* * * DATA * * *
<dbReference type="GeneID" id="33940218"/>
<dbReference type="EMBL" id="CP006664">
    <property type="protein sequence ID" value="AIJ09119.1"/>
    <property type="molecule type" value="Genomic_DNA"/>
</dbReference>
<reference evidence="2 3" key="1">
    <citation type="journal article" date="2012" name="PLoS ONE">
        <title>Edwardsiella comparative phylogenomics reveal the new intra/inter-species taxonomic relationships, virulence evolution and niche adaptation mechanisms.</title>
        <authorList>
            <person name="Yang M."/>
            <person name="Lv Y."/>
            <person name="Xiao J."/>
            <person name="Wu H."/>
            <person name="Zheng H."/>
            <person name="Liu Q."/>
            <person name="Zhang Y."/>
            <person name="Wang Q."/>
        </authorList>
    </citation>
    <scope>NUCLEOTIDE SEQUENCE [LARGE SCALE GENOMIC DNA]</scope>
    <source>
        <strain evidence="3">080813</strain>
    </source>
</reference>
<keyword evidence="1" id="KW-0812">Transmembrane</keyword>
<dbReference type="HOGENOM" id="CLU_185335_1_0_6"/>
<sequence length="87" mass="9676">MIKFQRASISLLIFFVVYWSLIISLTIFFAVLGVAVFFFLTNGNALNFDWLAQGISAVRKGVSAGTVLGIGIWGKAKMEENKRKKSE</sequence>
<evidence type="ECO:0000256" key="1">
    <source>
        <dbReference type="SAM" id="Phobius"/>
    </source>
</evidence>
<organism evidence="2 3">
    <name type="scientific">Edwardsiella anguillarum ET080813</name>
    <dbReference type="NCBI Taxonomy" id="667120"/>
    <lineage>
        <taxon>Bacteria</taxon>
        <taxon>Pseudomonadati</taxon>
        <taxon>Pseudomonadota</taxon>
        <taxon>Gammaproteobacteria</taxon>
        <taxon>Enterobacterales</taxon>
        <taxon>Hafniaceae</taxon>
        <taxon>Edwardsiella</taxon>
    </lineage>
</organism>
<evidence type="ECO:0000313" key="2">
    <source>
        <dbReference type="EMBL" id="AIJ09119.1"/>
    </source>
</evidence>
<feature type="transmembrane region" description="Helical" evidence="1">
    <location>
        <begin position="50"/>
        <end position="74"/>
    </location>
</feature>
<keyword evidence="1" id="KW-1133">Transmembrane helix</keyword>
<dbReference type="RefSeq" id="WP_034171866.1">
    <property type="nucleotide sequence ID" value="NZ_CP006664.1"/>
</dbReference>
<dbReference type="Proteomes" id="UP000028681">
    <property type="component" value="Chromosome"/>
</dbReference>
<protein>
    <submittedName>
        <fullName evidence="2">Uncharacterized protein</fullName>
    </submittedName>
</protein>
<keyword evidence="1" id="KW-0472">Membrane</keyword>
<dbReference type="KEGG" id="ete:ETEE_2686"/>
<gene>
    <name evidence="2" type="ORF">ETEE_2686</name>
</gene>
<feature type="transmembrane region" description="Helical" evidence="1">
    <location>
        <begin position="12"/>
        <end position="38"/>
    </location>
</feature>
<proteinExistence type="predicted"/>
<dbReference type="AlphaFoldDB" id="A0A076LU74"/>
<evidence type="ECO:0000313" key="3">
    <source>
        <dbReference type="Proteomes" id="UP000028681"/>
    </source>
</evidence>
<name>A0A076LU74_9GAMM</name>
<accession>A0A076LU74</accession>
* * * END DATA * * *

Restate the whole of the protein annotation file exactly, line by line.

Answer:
<dbReference type="GeneID" id="33940218"/>
<dbReference type="EMBL" id="CP006664">
    <property type="protein sequence ID" value="AIJ09119.1"/>
    <property type="molecule type" value="Genomic_DNA"/>
</dbReference>
<reference evidence="2 3" key="1">
    <citation type="journal article" date="2012" name="PLoS ONE">
        <title>Edwardsiella comparative phylogenomics reveal the new intra/inter-species taxonomic relationships, virulence evolution and niche adaptation mechanisms.</title>
        <authorList>
            <person name="Yang M."/>
            <person name="Lv Y."/>
            <person name="Xiao J."/>
            <person name="Wu H."/>
            <person name="Zheng H."/>
            <person name="Liu Q."/>
            <person name="Zhang Y."/>
            <person name="Wang Q."/>
        </authorList>
    </citation>
    <scope>NUCLEOTIDE SEQUENCE [LARGE SCALE GENOMIC DNA]</scope>
    <source>
        <strain evidence="3">080813</strain>
    </source>
</reference>
<keyword evidence="1" id="KW-0812">Transmembrane</keyword>
<dbReference type="HOGENOM" id="CLU_185335_1_0_6"/>
<sequence length="87" mass="9676">MIKFQRASISLLIFFVVYWSLIISLTIFFAVLGVAVFFFLTNGNALNFDWLAQGISAVRKGVSAGTVLGIGIWGKAKMEENKRKKSE</sequence>
<evidence type="ECO:0000256" key="1">
    <source>
        <dbReference type="SAM" id="Phobius"/>
    </source>
</evidence>
<organism evidence="2 3">
    <name type="scientific">Edwardsiella anguillarum ET080813</name>
    <dbReference type="NCBI Taxonomy" id="667120"/>
    <lineage>
        <taxon>Bacteria</taxon>
        <taxon>Pseudomonadati</taxon>
        <taxon>Pseudomonadota</taxon>
        <taxon>Gammaproteobacteria</taxon>
        <taxon>Enterobacterales</taxon>
        <taxon>Hafniaceae</taxon>
        <taxon>Edwardsiella</taxon>
    </lineage>
</organism>
<evidence type="ECO:0000313" key="2">
    <source>
        <dbReference type="EMBL" id="AIJ09119.1"/>
    </source>
</evidence>
<feature type="transmembrane region" description="Helical" evidence="1">
    <location>
        <begin position="50"/>
        <end position="74"/>
    </location>
</feature>
<keyword evidence="1" id="KW-1133">Transmembrane helix</keyword>
<dbReference type="RefSeq" id="WP_034171866.1">
    <property type="nucleotide sequence ID" value="NZ_CP006664.1"/>
</dbReference>
<dbReference type="Proteomes" id="UP000028681">
    <property type="component" value="Chromosome"/>
</dbReference>
<protein>
    <submittedName>
        <fullName evidence="2">Uncharacterized protein</fullName>
    </submittedName>
</protein>
<keyword evidence="1" id="KW-0472">Membrane</keyword>
<dbReference type="KEGG" id="ete:ETEE_2686"/>
<gene>
    <name evidence="2" type="ORF">ETEE_2686</name>
</gene>
<feature type="transmembrane region" description="Helical" evidence="1">
    <location>
        <begin position="12"/>
        <end position="38"/>
    </location>
</feature>
<proteinExistence type="predicted"/>
<dbReference type="AlphaFoldDB" id="A0A076LU74"/>
<evidence type="ECO:0000313" key="3">
    <source>
        <dbReference type="Proteomes" id="UP000028681"/>
    </source>
</evidence>
<name>A0A076LU74_9GAMM</name>
<accession>A0A076LU74</accession>